The conclusion to the fantastic Carnage miniseries AXIS: Carnage is a weird one, to say the least. Issue #3 picks up where #2 ended, with Carnage realizing that his new lady friend, reporter Alice Gleason, has been kidnapped by Sin-Eater, and it’s now up to Carnage to practice some of the heroics that he’s slowly been learning to save Ms. Gleason. But, of course, nothing’s ever as easy as going and saving the damsel in distress. You gotta have your face blown off a few times first. And so we immediately see Carnage blown to hell by a missile in the opening pages of issue #3. This leads to a wild hallucination of young Cletus Kasady visiting “heaven” and then “hell.”
The juxtaposition of the “heaven” page with the “hell” page created a nice contrast of colors and emotion, and also provided some great comedic dialogue (as Rick Spears has proven he is capable of creating through the past two issues). As always, German Peralta and Rain Beredo provided beautiful illustrations in this issue. I love Beredo’s use of watercolors and washed out backgrounds that seem to meld together perfectly.
I also loved the revamp of the famous “With great power…” quote that an angel version of Gleason tells Kasady while they’re in “heaven.” Gleason tells Kasady, “You have great power, yes. And with great power comes great, like all kinds of, I don’t know, stuff…So don’t be a jerk. You’re good now and you’ve got mad skillz.”
It’s this kind of modern, youthful humor that has made AXIS: Carnage so enjoyable to read. It’s not often that this kind of laugh-out-loud humor is found in comics, especially ones centering around dark, demented characters. Maybe in Matt Fraction’s Hawkeye, or Nick Spencer’s Superior Foes of Spider-Man, but in a Carnage comic? It’s a unique take on the character, no doubt.
Getting back to the plot of issue #3, after bringing Gleason to his sewer lair, Sin-Eater reveals to Gleason that he is Emil Gregg, the one true Sin-Eater. A footnote referencing the story of Sin-Eater from way back in Amazing Spider-Man #300 shows that Spears has dug deep into the mythos of Spider-Man to bring back a story that most people had probably written off as already resolved.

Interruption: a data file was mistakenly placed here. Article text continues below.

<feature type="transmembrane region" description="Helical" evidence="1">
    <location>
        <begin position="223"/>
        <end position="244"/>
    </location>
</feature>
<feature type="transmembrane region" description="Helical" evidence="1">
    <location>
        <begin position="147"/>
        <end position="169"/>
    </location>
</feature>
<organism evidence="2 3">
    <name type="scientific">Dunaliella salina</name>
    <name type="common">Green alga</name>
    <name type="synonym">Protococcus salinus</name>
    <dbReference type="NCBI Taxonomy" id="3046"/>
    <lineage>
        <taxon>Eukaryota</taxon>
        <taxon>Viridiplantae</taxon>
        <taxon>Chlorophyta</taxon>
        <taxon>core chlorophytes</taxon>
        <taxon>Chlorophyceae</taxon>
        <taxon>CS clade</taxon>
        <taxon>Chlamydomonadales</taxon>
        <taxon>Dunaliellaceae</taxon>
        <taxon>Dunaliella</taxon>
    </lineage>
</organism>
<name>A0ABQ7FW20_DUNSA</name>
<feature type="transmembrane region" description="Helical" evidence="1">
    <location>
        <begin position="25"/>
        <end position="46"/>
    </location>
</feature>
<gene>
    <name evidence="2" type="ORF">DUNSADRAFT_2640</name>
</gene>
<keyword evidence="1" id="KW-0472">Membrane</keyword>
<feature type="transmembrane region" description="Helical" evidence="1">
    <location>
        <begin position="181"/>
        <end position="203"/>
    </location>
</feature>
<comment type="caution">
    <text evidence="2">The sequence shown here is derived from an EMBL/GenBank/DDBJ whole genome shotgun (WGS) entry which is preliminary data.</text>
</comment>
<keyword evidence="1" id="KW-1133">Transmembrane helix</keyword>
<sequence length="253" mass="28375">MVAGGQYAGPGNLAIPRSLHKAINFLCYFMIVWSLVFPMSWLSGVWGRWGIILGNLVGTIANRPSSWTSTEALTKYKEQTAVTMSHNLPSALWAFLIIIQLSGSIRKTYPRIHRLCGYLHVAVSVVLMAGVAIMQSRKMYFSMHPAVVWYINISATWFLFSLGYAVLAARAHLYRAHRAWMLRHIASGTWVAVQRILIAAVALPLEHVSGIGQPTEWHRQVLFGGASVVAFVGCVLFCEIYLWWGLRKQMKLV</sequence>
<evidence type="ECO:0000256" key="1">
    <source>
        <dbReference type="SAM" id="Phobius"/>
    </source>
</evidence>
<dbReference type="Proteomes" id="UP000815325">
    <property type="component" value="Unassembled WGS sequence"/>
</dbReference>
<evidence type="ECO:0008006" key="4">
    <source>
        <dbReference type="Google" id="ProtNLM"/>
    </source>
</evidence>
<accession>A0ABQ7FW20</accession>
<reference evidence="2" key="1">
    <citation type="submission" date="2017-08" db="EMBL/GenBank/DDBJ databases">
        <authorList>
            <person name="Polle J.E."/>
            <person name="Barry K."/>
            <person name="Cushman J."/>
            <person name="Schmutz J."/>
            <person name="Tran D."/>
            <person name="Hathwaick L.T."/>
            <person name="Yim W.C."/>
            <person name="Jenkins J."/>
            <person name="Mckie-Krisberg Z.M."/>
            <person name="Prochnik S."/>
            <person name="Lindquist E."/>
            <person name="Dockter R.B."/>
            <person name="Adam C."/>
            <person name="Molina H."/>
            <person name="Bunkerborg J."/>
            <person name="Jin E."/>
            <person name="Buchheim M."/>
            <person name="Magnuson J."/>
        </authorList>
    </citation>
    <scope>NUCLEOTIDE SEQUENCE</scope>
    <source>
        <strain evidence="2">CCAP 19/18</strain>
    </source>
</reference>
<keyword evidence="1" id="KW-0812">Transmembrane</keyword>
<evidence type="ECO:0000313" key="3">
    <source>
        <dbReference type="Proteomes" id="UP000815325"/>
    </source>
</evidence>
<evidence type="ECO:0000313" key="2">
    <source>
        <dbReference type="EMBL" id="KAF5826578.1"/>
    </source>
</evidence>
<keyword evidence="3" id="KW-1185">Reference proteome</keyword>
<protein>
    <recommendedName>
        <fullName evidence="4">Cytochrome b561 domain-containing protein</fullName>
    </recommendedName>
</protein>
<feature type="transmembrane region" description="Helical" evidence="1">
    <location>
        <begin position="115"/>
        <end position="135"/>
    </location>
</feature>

If you know the plot behind Amazing Spider-Man #300 (I certainly didn’t) then you’ll remember that issue #300 is famous for being the first time we see Eddie Brock become possessed by the Venom symbiote. But before that in the story, Brock, while working for the Daily Globe, exposes Emil Gregg as the Sin-Eater. Later on, Spider-Man catches the “real” Sin-Eater, Stan Carter. Brock is fired from his job at the Globe for getting the story wrong, seeks vengeance on Spider-Man for causing him to lose his job yada yada yada.
I applaud Spears for reaching back 26 years in the past to bring up a long forgotten blip in history. Although, I was slightly confused by Sin-Eater’s explanation of how he was sucking up everyone’s sins and why he was rocking a green Ghost Rider head underneath that ski mask.
Aside from confusing plot points, the climax of the issue got everything back on track, and provided one of the strangest ways I’ve ever seen a hero take down a baddie. Carnage realizes that he can use Sin-Eater’s sin eating powers against him, and proceeds to absolve himself of every sin he’s ever committed in his tragic and demented life. The last sin that Carnage confesses, that he enjoyed every murder he’s ever committed, proves to be too much sin for the Sin-Eater to eat and the pious murderer explodes into a shriveled husk.
Kasady has now been freed of all his sins, and Spears ends the issue by putting Carnage into a position where he could possibly continue to learn to be a hero, albeit one who’s going to have a lot of proving to do to the seasoned heroes of Earth. I loved this trilogy of Carnage comics, but I have to say I’m deeply saddened that this is the last issue in the series. Hopefully, fans will be able to convince Marvel to give the team of Spears, Peralta and Beredo a shot at a monthly Carnage solo series. If Spider-Gwen can get her own series after only one issue, then who’s to say the manic murderer turned hero can’t?